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Nurturing Remarkable Abilities

By Inderbir Kaur Sandhu, Ph.D


Q: I live in March in Cambridgeshire and for some time now i have been contemplating contacting someone with regards to the remarkable behaviour that my 2 year old son seems to be exhibiting. He has a fascination with numbers and everything numerical and for several months now has been able to do some remarkable things. He has a till (very much like a calculator) which he loves to sit at, inputing numbers and being told which number to put in. You may not think this amazing until you hear that the numbers we are talking about can be anything from zero to 50,000 !!! I can ask him to put in say 36 thousand 365 (said as a whole number), and in it goes. I have the earlier stages of this recorded on video.

He can also count by inputing each number simultaneously and then pressing clear (and in the correct order) to well over 100. (In fact probably a lot further but it becomes a little monotonous watching it!) He has learnt all of the letters of the alphabet and knows them not as taught phonetically to children, but as we as adults say them. He knows most colours and can also count backwards from 10 to 0. He has learnt how to operate (not just play with) the DVD player and seems to have memorised a lot of the content on some of his DVD's.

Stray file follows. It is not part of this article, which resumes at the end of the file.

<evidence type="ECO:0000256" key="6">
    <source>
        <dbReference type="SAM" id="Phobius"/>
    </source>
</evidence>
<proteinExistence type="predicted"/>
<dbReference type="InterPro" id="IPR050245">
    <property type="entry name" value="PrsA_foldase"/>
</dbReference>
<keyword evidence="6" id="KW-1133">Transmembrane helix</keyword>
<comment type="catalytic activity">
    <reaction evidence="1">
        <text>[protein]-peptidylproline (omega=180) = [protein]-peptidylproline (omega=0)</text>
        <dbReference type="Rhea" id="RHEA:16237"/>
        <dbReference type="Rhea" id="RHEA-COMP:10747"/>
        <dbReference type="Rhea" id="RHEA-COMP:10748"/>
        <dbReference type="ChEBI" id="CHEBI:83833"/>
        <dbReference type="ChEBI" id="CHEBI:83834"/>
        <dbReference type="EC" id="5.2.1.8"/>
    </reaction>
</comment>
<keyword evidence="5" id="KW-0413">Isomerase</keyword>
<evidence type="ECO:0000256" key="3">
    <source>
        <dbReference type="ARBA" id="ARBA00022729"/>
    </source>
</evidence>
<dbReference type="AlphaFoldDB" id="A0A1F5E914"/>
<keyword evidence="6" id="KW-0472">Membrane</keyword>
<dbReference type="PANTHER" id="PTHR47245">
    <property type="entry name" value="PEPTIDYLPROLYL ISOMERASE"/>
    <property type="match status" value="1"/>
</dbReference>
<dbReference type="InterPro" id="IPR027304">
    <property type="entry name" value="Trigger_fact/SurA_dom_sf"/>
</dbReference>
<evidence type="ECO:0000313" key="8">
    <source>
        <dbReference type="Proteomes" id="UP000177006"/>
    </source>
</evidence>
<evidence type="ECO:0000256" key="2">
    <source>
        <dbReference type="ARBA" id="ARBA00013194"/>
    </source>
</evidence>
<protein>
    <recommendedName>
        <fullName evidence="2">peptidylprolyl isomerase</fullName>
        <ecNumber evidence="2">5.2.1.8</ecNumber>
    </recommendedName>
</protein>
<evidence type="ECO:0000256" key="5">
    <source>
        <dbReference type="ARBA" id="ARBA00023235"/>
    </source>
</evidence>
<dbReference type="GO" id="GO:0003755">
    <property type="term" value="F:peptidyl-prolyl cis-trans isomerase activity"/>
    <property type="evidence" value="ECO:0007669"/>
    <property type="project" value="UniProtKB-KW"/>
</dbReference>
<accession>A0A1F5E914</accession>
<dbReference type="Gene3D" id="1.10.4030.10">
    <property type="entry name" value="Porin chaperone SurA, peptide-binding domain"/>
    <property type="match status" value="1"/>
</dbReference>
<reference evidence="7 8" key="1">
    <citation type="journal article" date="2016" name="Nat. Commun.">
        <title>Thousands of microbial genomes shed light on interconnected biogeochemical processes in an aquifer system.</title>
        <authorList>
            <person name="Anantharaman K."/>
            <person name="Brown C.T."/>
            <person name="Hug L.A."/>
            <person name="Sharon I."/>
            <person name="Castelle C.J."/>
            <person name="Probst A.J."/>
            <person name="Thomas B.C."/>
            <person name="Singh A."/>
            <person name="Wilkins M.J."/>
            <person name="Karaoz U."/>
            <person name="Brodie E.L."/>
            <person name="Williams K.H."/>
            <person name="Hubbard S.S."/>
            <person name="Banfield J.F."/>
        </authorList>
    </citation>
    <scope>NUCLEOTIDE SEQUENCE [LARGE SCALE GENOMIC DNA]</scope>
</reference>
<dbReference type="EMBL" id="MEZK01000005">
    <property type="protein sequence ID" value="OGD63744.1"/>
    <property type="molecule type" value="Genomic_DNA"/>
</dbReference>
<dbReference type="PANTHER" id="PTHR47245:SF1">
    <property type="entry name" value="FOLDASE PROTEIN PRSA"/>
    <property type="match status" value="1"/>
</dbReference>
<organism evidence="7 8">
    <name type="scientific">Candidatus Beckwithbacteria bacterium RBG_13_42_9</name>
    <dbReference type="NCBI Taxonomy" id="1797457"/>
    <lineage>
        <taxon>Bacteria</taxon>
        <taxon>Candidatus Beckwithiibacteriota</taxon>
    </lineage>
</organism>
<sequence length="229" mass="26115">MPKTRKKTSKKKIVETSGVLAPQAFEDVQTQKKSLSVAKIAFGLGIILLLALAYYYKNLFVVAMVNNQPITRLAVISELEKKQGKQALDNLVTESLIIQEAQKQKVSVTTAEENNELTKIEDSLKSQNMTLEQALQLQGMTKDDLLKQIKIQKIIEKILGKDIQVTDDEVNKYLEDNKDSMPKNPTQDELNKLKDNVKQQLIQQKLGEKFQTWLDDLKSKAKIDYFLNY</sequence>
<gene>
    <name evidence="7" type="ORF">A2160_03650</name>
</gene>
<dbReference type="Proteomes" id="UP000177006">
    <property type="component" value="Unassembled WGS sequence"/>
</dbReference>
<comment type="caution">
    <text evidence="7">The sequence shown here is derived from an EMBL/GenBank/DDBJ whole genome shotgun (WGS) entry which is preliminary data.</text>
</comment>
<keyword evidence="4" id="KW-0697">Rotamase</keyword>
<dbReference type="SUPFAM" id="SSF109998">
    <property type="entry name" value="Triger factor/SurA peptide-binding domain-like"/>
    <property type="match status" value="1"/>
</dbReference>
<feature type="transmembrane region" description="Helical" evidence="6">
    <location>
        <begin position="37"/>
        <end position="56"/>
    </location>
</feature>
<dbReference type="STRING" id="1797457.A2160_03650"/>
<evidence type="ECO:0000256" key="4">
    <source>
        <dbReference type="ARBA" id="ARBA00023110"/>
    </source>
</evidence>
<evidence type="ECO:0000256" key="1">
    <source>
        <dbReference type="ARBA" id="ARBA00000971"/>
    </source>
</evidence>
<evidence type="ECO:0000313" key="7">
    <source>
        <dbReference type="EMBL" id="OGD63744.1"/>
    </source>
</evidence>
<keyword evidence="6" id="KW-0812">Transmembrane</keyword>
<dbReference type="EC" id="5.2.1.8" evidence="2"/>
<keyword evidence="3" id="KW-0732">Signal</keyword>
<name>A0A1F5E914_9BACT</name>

He also has an old mobile phone that he plays with and knows how to access the media player and laughs when he is about to play you the song 'Grace Kelly'! He just seems to be able to learn things so quickly and has exhibited these signs for at least 6 months. The amazing thing is, that he turned 2 last Monday. He can occupy himself for up to an hour sometimes just with something new. especially if it involves numbers. We told a lot of friends with children about all of this, but i don't think they really truly understood the full extent of it until last weekend when they came to his birthday party and saw it for themselves. In fact one of them (a primary school teacher) said that 95% of her 6 yr olds couldn't do the things that he is doing. They all seemed to think that i should speak to someone about it and after discussing it with my partner, we agree that maybe we should.